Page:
CEO James Burstall is in ‘advanced negotiations’ to buy two production companies

Worze;

Argonon is gearing up for its next phase of acquisitions after its most recent investments resulted in high-profile primetime drama and entertainment commissions for BBC1 and ITV.

Chief executive James Burstall is in “advanced negotiations” to buy two production companies and is eyeing other joint-venture deals, having taken confidence from the success of establishing Bandicoot TV with Derek McLean and Daniel Nettleton and luring BBC comedy commissioner Kristian Smith to Leopard Pictures in 2017 as part of a £1m expansion.

James Burstall

James Burstall

Bandicoot has secured a major deal with ITV to produce a British version of left-field Korean format The Masked Singer, while Leopard Pictures is to co-produce BBC1 Christmas drama Worzel Gummidge, written by, directed and starring Mackenzie Crook.

Burstall is eager to push ahead with more scripted and unscripted investments after the bets he placed two years ago paid dividends with two of the group’s biggest shows to date.

“We are looking for certain key attributes in any potential acquisition target – they have to be strong, established businesses, with excellent output, a robust management team and plenty of headroom to grow,” he said.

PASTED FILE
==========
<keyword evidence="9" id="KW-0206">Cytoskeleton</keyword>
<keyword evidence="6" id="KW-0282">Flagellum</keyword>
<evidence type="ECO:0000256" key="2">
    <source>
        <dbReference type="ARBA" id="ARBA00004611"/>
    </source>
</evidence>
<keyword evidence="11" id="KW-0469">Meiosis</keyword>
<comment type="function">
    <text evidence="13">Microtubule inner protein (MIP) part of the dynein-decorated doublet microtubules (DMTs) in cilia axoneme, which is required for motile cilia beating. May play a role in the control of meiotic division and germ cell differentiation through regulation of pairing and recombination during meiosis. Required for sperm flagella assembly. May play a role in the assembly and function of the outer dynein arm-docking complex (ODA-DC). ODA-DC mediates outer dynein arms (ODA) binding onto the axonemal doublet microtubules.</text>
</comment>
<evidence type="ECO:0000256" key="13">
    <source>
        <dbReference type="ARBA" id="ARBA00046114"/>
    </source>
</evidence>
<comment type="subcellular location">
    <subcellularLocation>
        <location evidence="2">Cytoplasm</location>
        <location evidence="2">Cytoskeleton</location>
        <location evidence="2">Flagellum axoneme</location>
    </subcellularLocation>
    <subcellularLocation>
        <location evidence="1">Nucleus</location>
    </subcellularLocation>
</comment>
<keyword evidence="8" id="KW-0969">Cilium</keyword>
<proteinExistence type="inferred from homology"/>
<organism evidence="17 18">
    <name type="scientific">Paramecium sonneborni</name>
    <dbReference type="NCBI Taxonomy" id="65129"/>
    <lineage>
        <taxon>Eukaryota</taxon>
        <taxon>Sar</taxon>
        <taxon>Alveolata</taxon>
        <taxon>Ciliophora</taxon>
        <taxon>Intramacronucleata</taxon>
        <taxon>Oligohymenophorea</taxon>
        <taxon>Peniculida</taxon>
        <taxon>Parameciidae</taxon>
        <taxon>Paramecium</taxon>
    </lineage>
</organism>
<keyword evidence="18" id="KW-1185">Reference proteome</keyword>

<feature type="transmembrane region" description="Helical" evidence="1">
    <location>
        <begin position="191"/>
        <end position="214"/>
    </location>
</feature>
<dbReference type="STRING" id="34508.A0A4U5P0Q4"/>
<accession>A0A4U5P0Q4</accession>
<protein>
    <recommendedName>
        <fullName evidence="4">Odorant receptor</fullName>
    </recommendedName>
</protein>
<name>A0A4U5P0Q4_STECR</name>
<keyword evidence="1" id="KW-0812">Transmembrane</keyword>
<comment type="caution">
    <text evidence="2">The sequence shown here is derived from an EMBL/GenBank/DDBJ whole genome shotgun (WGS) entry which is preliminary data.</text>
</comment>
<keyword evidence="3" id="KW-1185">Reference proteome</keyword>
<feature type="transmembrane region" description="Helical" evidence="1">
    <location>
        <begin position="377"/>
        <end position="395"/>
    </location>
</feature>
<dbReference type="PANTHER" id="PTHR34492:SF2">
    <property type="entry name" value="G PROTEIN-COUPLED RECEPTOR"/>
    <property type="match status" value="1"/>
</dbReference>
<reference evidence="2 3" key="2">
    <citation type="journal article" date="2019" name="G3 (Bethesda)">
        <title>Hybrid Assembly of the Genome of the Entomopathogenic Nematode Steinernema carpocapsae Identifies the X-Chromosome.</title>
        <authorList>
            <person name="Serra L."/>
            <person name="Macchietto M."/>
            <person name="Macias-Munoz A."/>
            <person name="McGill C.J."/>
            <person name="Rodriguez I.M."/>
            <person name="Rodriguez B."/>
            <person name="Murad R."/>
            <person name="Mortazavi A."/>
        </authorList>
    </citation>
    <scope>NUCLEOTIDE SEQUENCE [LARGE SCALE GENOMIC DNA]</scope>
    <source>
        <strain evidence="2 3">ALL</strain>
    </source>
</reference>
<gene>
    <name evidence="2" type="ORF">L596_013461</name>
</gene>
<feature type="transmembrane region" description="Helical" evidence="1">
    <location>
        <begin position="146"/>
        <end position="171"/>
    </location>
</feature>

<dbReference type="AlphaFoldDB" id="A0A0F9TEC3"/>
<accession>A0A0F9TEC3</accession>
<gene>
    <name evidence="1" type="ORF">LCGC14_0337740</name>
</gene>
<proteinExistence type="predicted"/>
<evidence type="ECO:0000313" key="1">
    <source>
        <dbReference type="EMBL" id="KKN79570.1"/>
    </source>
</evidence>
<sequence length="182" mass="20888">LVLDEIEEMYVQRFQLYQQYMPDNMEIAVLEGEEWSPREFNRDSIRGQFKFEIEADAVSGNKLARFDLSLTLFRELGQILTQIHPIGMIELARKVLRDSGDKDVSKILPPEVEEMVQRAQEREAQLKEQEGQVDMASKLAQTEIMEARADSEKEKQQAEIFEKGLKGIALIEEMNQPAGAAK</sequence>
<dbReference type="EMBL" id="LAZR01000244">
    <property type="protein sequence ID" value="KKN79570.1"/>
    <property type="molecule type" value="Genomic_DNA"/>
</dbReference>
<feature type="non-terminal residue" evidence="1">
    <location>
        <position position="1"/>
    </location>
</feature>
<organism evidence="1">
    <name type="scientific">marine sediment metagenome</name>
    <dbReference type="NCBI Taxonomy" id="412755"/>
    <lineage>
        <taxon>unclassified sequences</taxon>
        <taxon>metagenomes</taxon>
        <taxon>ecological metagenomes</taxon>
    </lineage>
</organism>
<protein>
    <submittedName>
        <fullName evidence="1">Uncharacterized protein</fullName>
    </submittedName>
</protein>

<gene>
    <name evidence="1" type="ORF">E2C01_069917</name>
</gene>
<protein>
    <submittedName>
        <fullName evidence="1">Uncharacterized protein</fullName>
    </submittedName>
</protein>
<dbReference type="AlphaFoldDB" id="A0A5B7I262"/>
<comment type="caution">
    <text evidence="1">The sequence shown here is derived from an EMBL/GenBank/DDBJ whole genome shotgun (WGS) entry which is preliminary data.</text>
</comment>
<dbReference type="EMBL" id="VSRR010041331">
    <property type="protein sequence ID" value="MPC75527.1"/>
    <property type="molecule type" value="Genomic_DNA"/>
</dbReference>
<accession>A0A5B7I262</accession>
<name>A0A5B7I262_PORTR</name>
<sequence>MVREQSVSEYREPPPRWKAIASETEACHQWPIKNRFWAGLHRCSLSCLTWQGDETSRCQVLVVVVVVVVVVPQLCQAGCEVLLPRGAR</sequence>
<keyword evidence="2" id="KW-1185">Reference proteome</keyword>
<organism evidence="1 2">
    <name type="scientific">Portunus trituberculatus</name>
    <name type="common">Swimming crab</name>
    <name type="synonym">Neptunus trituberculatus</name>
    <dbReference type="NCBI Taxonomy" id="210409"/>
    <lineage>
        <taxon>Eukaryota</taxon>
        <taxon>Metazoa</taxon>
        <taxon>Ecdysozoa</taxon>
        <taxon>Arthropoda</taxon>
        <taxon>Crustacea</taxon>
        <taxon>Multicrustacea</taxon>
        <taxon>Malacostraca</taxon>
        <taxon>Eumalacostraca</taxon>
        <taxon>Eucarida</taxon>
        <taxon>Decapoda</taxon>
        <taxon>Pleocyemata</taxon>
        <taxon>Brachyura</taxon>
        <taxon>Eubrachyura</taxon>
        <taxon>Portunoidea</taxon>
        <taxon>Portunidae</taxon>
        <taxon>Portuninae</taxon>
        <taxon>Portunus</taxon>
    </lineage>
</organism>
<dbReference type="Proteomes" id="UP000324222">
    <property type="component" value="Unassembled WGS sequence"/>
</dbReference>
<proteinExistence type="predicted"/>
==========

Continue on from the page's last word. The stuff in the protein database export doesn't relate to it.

Argonon chief operating officer Laura Bessell was tasked with identifying targets in December, focusing primarily on British firms.

Ensuring any potential partner fits culturally with Argonon is a major consideration and Burstall touted the importance of the group’s financial independence.

“We are very personal and our independence gives us the freedom to push boundaries and experiment”
James Burstall, Argonon

“We are completely management owned with no [outside investors] sitting on our board telling us what we can and cannot do,” he said.

“It can be depressing for a creative if they end up selling to a company that fails to look after them. A giant, corporate mentality will suit some, but we are very personal and our independence gives us the freedom to push boundaries, experiment and be masters of our own destiny.”

The group’s 11-strong roster includes BriteSpark Films, Transparent TV and Windfall Films. It generated £54m in 2018, according to the Broadcast Indie Survey.

Burstall is predicting a “significantly” better 2019, having hit 85% of its annual commissioning target in the first half of the year. He said he is keen to continue targeting digital opportunities following the likes of Leopard USA’s Facebook Watch series Mormon Love and Remedy’s What The Yuck?! for MTV’s Snapchat channel.

“We are agnostic about where we do our storytelling – from BBC1 primetime to Netflix and Quibi,” he said. “The best model is to target those platforms with budget and the space to transmit content.”

Scripted has been identified as a genuine growth opportunity, bolstered by the appointment of Leopard Pictures executive producer Lindsay Hughes from Baby Cow.

“Scripted is all about attracting great writers, which you can only do by having award-winning execs at the helm and giving them enough resource to get things off the ground,” said Burstall.